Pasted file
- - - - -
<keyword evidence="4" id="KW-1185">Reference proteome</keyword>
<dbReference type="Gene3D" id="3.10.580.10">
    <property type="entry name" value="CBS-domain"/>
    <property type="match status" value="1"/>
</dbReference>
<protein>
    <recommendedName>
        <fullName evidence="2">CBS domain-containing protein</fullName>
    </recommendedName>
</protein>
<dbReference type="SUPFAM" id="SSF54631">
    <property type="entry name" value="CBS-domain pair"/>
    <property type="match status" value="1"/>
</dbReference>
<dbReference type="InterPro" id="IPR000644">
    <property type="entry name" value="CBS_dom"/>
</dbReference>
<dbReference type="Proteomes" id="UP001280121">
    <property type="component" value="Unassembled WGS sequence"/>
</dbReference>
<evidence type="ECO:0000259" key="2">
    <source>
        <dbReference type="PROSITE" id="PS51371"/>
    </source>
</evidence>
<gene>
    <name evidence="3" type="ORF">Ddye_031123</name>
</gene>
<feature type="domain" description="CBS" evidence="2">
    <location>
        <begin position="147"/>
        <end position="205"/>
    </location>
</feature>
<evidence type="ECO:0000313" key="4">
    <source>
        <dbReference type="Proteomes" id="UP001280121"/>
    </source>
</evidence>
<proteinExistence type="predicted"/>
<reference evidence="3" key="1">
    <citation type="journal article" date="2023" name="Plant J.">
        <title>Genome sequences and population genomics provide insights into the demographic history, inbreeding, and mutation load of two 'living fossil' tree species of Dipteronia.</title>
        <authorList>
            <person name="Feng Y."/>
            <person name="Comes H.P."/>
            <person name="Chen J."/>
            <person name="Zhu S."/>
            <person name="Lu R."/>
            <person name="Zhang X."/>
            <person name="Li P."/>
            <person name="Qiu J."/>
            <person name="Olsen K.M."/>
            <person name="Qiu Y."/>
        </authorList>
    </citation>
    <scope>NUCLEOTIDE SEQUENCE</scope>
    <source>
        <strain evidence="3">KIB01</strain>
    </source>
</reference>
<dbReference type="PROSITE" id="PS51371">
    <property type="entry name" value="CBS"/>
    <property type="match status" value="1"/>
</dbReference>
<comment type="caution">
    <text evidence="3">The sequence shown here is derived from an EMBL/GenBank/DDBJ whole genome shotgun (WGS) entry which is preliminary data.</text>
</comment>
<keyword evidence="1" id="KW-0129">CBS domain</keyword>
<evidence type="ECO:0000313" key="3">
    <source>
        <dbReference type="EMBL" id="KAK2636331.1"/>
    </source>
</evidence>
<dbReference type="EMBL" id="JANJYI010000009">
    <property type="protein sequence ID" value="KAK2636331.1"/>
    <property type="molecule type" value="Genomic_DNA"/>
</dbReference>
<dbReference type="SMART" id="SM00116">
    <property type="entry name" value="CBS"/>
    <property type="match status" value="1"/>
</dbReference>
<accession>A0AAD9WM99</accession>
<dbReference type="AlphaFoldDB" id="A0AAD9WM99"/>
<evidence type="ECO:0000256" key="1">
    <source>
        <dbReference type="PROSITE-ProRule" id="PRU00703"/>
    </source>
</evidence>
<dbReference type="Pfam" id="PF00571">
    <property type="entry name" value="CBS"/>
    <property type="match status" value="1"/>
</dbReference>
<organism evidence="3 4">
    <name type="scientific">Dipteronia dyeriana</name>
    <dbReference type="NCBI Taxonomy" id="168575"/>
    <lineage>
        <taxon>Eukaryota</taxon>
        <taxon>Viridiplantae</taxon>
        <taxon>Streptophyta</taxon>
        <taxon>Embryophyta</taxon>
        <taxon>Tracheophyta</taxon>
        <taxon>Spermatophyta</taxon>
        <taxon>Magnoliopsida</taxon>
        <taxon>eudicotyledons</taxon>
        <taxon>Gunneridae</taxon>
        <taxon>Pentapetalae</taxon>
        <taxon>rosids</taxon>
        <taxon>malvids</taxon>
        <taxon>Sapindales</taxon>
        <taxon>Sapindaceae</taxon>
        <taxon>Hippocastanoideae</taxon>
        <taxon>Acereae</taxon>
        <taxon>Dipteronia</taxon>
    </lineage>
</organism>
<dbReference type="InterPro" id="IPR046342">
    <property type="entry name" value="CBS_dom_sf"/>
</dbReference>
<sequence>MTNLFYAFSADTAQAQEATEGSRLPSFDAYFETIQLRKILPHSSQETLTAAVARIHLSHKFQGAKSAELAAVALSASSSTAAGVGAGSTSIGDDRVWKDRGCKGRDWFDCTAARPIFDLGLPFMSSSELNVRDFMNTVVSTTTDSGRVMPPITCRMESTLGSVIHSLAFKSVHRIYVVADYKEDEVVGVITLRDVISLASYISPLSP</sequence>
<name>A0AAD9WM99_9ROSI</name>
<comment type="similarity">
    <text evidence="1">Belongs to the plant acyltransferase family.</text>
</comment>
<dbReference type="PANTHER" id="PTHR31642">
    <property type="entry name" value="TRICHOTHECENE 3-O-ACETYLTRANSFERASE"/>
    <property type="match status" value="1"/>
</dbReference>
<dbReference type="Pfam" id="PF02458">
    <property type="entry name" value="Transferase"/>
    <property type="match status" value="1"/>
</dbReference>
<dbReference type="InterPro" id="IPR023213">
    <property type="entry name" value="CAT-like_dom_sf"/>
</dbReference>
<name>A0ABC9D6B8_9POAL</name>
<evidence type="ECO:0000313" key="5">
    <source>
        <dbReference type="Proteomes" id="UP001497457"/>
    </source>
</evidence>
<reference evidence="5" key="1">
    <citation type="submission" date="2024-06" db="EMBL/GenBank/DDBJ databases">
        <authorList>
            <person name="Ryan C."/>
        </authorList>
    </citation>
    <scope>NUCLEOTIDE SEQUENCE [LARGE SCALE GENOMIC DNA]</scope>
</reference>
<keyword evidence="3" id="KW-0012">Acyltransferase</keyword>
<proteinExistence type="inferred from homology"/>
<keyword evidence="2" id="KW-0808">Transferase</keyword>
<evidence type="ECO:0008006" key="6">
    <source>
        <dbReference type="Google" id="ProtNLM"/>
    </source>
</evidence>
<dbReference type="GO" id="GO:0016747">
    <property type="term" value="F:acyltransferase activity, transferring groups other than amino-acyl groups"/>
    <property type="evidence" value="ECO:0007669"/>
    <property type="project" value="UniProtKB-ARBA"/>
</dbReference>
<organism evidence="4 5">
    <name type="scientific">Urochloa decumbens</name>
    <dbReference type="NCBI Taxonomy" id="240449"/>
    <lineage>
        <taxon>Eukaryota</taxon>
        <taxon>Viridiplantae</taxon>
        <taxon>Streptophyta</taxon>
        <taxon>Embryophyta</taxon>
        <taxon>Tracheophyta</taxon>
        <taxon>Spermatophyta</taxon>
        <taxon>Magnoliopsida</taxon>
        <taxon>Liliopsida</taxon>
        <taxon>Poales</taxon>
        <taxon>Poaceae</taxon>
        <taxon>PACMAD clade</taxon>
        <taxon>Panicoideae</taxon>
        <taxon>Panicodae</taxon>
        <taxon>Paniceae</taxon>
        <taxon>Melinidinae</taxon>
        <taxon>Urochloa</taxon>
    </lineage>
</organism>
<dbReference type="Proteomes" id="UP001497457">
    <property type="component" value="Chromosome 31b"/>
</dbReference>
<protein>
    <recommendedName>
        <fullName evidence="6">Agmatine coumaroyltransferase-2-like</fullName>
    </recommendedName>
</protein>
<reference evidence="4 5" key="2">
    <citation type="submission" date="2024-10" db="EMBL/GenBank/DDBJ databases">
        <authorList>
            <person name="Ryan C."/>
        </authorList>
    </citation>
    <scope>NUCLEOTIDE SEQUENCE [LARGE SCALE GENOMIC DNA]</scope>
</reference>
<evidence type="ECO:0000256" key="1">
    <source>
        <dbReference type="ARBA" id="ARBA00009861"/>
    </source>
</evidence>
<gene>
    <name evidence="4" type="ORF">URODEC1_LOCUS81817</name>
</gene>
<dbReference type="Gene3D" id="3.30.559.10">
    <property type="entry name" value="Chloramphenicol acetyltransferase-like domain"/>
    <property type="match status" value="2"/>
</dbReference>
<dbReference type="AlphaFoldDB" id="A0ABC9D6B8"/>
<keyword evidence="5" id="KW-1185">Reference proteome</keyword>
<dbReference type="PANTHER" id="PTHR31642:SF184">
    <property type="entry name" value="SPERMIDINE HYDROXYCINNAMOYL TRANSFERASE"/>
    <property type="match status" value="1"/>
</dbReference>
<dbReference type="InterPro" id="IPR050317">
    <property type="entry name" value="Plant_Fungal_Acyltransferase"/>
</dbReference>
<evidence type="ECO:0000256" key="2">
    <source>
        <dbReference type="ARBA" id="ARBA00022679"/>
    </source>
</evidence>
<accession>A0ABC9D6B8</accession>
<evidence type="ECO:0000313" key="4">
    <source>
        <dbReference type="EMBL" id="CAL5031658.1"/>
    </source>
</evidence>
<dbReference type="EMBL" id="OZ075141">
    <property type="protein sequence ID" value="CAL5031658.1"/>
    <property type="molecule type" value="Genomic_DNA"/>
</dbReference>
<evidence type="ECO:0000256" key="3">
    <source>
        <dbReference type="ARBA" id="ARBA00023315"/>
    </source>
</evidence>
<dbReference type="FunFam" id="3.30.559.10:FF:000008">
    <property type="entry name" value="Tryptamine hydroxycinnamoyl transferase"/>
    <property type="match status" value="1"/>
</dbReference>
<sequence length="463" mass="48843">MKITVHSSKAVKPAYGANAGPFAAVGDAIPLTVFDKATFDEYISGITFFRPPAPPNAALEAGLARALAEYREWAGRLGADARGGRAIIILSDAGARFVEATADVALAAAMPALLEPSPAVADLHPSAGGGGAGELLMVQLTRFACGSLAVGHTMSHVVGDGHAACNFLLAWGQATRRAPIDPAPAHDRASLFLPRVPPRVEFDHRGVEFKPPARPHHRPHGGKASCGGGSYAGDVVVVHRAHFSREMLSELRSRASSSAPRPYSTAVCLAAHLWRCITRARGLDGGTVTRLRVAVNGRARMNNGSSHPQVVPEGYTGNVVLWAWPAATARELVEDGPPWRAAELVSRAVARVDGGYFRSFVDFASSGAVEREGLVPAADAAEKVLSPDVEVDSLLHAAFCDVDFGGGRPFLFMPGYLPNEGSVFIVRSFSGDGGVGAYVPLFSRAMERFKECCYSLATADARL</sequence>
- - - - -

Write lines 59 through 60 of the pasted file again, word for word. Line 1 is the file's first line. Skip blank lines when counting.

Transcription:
        <strain evidence="3">KIB01</strain>
    </source>